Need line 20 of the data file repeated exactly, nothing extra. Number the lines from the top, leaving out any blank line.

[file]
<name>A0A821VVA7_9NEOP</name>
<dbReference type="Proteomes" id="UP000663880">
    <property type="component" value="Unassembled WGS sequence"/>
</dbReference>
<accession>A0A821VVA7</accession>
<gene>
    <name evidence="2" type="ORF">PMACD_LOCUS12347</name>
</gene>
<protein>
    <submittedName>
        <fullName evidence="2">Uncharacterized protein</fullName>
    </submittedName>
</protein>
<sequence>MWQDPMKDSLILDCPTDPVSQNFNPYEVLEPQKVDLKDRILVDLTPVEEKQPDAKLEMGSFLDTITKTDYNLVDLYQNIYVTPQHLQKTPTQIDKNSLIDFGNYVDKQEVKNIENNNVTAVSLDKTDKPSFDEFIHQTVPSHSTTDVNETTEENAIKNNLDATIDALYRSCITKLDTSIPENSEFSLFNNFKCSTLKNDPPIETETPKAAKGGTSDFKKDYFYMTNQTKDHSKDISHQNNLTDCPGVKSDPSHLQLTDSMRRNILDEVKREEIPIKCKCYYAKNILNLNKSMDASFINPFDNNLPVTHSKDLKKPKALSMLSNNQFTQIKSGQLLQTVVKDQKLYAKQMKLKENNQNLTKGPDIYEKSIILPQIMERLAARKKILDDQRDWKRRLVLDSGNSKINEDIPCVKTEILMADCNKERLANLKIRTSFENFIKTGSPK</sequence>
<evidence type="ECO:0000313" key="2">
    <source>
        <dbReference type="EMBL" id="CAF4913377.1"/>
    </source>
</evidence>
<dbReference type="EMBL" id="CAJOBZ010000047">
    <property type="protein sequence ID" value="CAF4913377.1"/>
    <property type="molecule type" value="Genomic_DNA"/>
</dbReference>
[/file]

<dbReference type="EMBL" id="CAJOBZ010000047">